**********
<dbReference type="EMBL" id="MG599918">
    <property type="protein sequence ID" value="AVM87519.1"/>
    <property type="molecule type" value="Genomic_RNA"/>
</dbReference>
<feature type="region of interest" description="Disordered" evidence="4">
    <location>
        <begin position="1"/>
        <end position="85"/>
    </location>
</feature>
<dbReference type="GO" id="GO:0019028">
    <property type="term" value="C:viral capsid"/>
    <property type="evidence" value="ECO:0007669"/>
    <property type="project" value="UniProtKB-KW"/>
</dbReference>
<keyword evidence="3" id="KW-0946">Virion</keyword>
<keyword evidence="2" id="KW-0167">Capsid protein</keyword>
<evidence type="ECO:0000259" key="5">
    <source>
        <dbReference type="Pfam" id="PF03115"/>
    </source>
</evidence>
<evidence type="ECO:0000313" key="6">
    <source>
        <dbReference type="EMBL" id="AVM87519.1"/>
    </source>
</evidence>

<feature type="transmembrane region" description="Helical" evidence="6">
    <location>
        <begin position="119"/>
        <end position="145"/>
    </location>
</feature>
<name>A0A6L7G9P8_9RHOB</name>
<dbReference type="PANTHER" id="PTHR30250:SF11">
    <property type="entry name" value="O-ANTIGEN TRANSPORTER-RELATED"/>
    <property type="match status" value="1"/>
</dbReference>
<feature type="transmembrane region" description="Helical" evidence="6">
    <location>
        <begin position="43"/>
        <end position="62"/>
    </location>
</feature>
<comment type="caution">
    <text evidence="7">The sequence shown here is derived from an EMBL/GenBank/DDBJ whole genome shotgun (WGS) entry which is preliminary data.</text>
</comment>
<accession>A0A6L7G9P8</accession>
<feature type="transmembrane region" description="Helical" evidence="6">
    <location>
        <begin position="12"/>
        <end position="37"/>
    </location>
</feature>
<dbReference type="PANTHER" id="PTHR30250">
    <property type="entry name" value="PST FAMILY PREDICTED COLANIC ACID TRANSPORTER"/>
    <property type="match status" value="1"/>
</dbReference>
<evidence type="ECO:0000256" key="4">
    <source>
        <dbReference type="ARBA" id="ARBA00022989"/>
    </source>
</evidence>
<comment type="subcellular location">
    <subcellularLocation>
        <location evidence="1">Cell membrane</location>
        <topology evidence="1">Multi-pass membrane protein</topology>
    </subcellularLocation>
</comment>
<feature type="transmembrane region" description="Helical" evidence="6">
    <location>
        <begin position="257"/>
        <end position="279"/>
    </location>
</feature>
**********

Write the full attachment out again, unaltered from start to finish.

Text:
<dbReference type="EMBL" id="MG599918">
    <property type="protein sequence ID" value="AVM87519.1"/>
    <property type="molecule type" value="Genomic_RNA"/>
</dbReference>
<feature type="region of interest" description="Disordered" evidence="4">
    <location>
        <begin position="1"/>
        <end position="85"/>
    </location>
</feature>
<dbReference type="GO" id="GO:0019028">
    <property type="term" value="C:viral capsid"/>
    <property type="evidence" value="ECO:0007669"/>
    <property type="project" value="UniProtKB-KW"/>
</dbReference>
<keyword evidence="3" id="KW-0946">Virion</keyword>
<keyword evidence="2" id="KW-0167">Capsid protein</keyword>
<evidence type="ECO:0000259" key="5">
    <source>
        <dbReference type="Pfam" id="PF03115"/>
    </source>
</evidence>
<evidence type="ECO:0000313" key="6">
    <source>
        <dbReference type="EMBL" id="AVM87519.1"/>
    </source>
</evidence>

<feature type="transmembrane region" description="Helical" evidence="6">
    <location>
        <begin position="119"/>
        <end position="145"/>
    </location>
</feature>
<name>A0A6L7G9P8_9RHOB</name>
<dbReference type="PANTHER" id="PTHR30250:SF11">
    <property type="entry name" value="O-ANTIGEN TRANSPORTER-RELATED"/>
    <property type="match status" value="1"/>
</dbReference>
<feature type="transmembrane region" description="Helical" evidence="6">
    <location>
        <begin position="43"/>
        <end position="62"/>
    </location>
</feature>
<comment type="caution">
    <text evidence="7">The sequence shown here is derived from an EMBL/GenBank/DDBJ whole genome shotgun (WGS) entry which is preliminary data.</text>
</comment>
<accession>A0A6L7G9P8</accession>
<feature type="transmembrane region" description="Helical" evidence="6">
    <location>
        <begin position="12"/>
        <end position="37"/>
    </location>
</feature>
<dbReference type="PANTHER" id="PTHR30250">
    <property type="entry name" value="PST FAMILY PREDICTED COLANIC ACID TRANSPORTER"/>
    <property type="match status" value="1"/>
</dbReference>
<evidence type="ECO:0000256" key="4">
    <source>
        <dbReference type="ARBA" id="ARBA00022989"/>
    </source>
</evidence>
<comment type="subcellular location">
    <subcellularLocation>
        <location evidence="1">Cell membrane</location>
        <topology evidence="1">Multi-pass membrane protein</topology>
    </subcellularLocation>
</comment>
<feature type="transmembrane region" description="Helical" evidence="6">
    <location>
        <begin position="257"/>
        <end position="279"/>
    </location>
</feature>